The new Westfield at Stratford City will connect with Stratford Regional station and Stratford’s existing town centre via a £25 million Town Centre Link Bridge. 

Photo, courtesy of Westfield, shows mall in centre with Link Bridge (left) and Stratford International Station, served by high speed and Docklands Light Railway trains (right); Aquatic Centre and Olympic Stadium and rest of London (top).

Paul Coleman, London, May 2010

Tuesday, 18 May 2010

Crossrail creates its first big hole

If Crossrail - London's long-awaited east-west rail link - does fall foul of the new coalition government's there'll not only be a financial hole to plug but literally a massive hole in the Docklands (see photos).

Pumps have already drained nearly 100 million litres - the equivalent of 40 Olympic swimming pools - from the North Dock, the construction site of Crossrail's ambitious Canary Wharf station. 

Fish and other aquatic life have already been removed. A dry bed was left inside the coffer dam after the final one metre of water was pumped out. This is where the station 'box' is due to be constructed over the next few years. 

But if the coalition's consensus on Crossrail crumbles, Canary Wharf will be left with a huge useless hole.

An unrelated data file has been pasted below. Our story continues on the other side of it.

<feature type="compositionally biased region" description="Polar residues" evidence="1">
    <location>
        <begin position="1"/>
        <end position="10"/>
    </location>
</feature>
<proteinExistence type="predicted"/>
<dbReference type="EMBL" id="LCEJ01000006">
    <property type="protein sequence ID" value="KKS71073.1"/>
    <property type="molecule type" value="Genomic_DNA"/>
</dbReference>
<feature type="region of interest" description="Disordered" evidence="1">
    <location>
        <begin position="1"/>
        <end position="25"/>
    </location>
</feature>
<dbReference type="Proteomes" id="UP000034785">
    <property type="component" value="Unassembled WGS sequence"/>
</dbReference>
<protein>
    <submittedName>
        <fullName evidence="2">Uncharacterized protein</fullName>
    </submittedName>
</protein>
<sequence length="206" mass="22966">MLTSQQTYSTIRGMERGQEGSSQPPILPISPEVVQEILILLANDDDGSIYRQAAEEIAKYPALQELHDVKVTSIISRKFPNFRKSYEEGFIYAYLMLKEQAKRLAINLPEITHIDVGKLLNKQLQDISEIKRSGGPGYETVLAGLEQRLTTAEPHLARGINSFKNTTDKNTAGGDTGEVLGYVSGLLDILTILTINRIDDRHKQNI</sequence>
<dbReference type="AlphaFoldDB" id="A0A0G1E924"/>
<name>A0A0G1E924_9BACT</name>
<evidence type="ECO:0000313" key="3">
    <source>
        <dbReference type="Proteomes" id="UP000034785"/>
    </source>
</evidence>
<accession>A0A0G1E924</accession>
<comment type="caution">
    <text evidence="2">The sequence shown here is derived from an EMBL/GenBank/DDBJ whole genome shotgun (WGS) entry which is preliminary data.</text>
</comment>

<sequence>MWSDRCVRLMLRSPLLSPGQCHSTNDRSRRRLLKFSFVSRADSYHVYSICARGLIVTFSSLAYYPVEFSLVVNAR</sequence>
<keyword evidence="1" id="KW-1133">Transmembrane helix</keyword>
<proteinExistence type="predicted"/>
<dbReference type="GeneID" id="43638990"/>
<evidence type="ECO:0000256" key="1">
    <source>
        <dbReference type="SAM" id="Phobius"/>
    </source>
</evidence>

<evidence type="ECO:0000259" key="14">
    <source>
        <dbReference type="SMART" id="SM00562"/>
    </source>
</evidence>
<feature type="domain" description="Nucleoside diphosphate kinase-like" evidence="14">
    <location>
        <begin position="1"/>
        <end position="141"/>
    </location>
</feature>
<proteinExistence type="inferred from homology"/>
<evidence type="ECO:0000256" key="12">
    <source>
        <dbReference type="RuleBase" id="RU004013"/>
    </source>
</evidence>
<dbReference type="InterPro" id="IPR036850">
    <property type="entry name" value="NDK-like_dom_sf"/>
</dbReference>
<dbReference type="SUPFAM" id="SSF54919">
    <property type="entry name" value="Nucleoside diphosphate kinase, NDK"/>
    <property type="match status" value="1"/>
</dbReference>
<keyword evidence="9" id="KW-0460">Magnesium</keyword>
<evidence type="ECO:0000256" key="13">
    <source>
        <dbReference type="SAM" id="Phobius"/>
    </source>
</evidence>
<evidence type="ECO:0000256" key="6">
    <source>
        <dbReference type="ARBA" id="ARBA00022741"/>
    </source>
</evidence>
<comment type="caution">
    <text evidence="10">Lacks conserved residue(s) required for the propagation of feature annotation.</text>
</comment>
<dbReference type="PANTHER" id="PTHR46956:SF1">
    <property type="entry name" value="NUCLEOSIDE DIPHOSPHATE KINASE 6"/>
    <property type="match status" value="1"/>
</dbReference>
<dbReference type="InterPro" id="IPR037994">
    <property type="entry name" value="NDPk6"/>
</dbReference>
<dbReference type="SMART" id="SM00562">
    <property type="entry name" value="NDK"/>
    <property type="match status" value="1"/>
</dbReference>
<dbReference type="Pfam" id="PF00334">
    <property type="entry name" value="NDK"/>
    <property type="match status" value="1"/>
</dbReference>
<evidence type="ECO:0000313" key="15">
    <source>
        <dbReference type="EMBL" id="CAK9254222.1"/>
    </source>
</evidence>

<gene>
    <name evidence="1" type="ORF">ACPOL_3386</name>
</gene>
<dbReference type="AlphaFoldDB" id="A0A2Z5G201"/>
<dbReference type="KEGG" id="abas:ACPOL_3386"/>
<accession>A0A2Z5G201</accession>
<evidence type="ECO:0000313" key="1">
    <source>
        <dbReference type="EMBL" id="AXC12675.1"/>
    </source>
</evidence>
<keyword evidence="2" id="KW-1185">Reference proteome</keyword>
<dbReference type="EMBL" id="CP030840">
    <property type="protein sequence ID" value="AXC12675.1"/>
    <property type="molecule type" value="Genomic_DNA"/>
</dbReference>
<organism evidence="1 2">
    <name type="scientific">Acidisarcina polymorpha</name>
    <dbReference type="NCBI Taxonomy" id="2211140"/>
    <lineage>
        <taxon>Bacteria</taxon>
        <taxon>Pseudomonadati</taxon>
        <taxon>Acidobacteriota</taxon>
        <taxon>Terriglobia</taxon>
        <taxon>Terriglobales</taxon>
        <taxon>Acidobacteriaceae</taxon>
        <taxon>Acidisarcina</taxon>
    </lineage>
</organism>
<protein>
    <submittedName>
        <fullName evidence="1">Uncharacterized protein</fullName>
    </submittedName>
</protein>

The waters in the North Dock had lapped gently ever since the West India Docks, the first enclosed system of docks in the world, were completed and opened in 1802. 

The docks were built under the auspices of the West India Dock Company, whose directors and government supporters were keen to protect their precious cargoes of sugar, rum and molasses. These commodities were produced by captive African slaves toiling on plantations throughout the West Indies.

Paul Coleman, London, May 2010

Sunday, 16 May 2010

Starchitect Wars intensify over London Bridge hospital

The race is hotting up between leading architects to get the nod to design and build a new £90 million cancer treatment for London's famous Guy's Hospital.

Amongst those battling on Guy's & St Thomas's NHS Foundation Trust's final shortlist are: 
Lord Rogers (Lloyd's Building, Terminal 5, Pompidou Centre)
Michael Hopkins (Portcullis House, Wellcome Trust HQ, Westminster underground station)
Nick Grimshaw (Waterloo International station, Eden Project)
Ken Shuttleworth (designer 30 St Mary Axe or the 'Gherkin')
Allies & Morrison, (masterplanners King's Cross redevelopment, Arsenal Highbury stadium).